How do you deal with new instructors who are arrogant and cocky?
I work at a university fitness center and run into this problem all the time. I call it "I can ride a bike, I can teach a group fitness cycling class" or "I can do a bicep curl, I can personal train anyone". It is a fine line trying to encourage the students, but at the same time making them realize there is SO MUCH more to learn. How do you tame that cocky and arrogant attitude? The continuing education for these newbies just stops because they know it all. As an educator I am up for some ideas.
If they cant then put them in their place.
Second, you may want to make t a policy that for the first X months (or whatever time frame you choose) ALL exercise or programming advice MUST be reviewed and cleared through you or some other experienced trainer who you trust and can assign that duty to. By establishing such a policy, you will not be singling out or embarrassing any one but instead will be applying the same requirements and standards to everyone. I realize that this can become cumbersome, but it may save you headaches and heartaches in the long run.
I hope that this helps.
am I correct in the assumption that all your trainers have been certified as personal trainers or group exercise instructors in order to teach at your facility?
Even reputable organizations often discharge their newly minted trainers into the world with the attitude of "You are now one of the country's best trainers" just because they have just passed a rather difficult exam.
I am wondering whether the cocky and arrogant attitude derives from over-confidence or from insecurity made to look like confidence.
You are at a university fitness center; are your trainers 'personal trainers' that have their personal clients or are they there to assist other students in the use of the equipment?
Are the trainers expected to perform a static and dynamic movement assessment with pictures on new trainees? This would be a great way to start a conversation on the training plan based on the assessment findings. I have yet to see a person who presents perfect symmetry. Performing an assessment by itself is a challenge, and interpreting the results is not easy even if you have learned all the right things about it. Discussing such assessments will give you an opportunity to evaluate the trainers knowledge and can serve as a teaching moment.
I wish you good success.
It's very obvious that in this industry there are many "off shoots" of exercise programs that have the "I'm "certified" therefore I can do anything I want."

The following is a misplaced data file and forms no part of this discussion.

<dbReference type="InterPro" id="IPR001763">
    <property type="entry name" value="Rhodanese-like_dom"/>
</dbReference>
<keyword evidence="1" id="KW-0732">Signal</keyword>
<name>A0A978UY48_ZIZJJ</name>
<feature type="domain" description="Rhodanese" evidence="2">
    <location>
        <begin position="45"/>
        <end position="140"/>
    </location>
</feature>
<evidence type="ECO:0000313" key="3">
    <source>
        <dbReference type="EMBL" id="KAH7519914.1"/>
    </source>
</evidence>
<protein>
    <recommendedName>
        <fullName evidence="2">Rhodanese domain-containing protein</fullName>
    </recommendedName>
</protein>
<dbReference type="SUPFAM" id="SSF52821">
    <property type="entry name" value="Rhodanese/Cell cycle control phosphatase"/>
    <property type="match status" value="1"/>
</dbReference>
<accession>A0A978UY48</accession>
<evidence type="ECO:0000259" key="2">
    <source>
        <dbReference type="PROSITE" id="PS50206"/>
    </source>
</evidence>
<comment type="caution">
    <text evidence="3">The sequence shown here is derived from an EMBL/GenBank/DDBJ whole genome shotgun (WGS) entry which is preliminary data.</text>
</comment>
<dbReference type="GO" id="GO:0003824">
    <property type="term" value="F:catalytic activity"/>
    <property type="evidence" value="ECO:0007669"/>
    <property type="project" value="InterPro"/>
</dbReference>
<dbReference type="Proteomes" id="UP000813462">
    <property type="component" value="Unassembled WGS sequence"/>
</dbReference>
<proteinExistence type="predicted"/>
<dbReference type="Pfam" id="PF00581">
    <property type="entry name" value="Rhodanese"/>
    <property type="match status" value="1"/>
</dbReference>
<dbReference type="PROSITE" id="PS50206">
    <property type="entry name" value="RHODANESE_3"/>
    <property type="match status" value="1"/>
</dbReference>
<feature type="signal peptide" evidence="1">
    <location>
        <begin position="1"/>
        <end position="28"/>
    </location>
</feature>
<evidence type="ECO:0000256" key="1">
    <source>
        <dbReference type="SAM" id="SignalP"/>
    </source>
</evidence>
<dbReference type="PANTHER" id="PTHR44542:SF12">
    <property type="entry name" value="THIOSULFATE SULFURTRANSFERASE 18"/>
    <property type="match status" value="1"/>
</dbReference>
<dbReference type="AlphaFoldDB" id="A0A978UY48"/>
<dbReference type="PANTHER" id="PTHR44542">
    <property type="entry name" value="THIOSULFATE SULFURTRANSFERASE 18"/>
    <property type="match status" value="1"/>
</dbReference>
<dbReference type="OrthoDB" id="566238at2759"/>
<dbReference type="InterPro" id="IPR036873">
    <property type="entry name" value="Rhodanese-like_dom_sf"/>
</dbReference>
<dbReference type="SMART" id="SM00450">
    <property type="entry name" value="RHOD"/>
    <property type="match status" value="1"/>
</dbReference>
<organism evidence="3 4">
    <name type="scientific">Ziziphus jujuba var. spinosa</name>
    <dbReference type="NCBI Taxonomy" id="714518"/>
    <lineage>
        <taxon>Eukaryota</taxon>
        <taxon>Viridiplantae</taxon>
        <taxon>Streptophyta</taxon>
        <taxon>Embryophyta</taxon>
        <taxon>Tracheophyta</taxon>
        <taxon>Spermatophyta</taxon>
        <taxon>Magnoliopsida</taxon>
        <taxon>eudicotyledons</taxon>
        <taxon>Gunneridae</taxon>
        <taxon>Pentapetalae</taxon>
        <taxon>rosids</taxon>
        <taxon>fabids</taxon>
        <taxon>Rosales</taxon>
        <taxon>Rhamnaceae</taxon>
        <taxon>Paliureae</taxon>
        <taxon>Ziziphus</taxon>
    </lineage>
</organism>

We must remember that this is NOT a regulated, licensed industry. Once a trainer gets certified there is nothing to stop them from training any way they wish, except a law suit.
With that being said, it's very important to maintain professionalism and integrity at all times and maintain CEC's and educational input.
I think we all have seen a few people along the way who seem to have all the answers early on in the game! I think I was probably even like that in some ways when I was just starting out too! Just to add to the great ideas already offered, one word that comes to mind is "mentoring." I actually wrote an article about the "Magic of Mentoring" years ago, because I had the good fortune to have an amazing mentor early in my career. This person took me under his wing and provided encouragement and guidance--and most importantly, allowed me to make some pretty big mistakes and learn from them. Maybe you could pair your students up with an appropriate seasoned trainer and encourage learning by watching and doing that way. I know for me, it was an invaluable learning experience and shaped the way I moved forward in my career.
I also think that sometimes a person just has to learn the hard way. In terms of valuing the importance of staying current through continuing education, it is a very competitive industry out there these days. Your students will learn that without solid credentials and skills they will not be able to get the best and highest paying jobs that are out there. If they want to make fitness and wellness and career instead of a hobby, they will have to invest in continuing education. That may be all the motivation they need to get on board or move on to another career.
I hope that adds something to the discussion. Take care, Meg
If you are in charge of them, it's your responsibility to teach them the right way and how to be more professional. If they don't comply, then you can always replace them. Just think of it as if you had your own business and you had to deal with issues like this. Would you want them in your team or you would replace them and keep the good reputation you have worked so hard to build?
New instructors in fitness are not unlike any other profession. Those that are too cool for school will not last. I try very hard to practice what I preach and lead by example. And in my CEC courses, I encourage instructors to find errors in my process. It helps them become better students. And it helps me become a better teacher and student myself.
Today I have issues with appearing arrogant (or maybe I just am arrogant) when it comes to fitness professionals who follow the latest sound bite or news story and don't take the time to research the information. I have no patience for this type of instructor. And I often can't hold my tongue when I hear one parroting things like "stretching is unnecessary" or "these supplements will give you the body you are looking for". I take being a fitness professional very seriously. I expect other fitness professionals to do the same.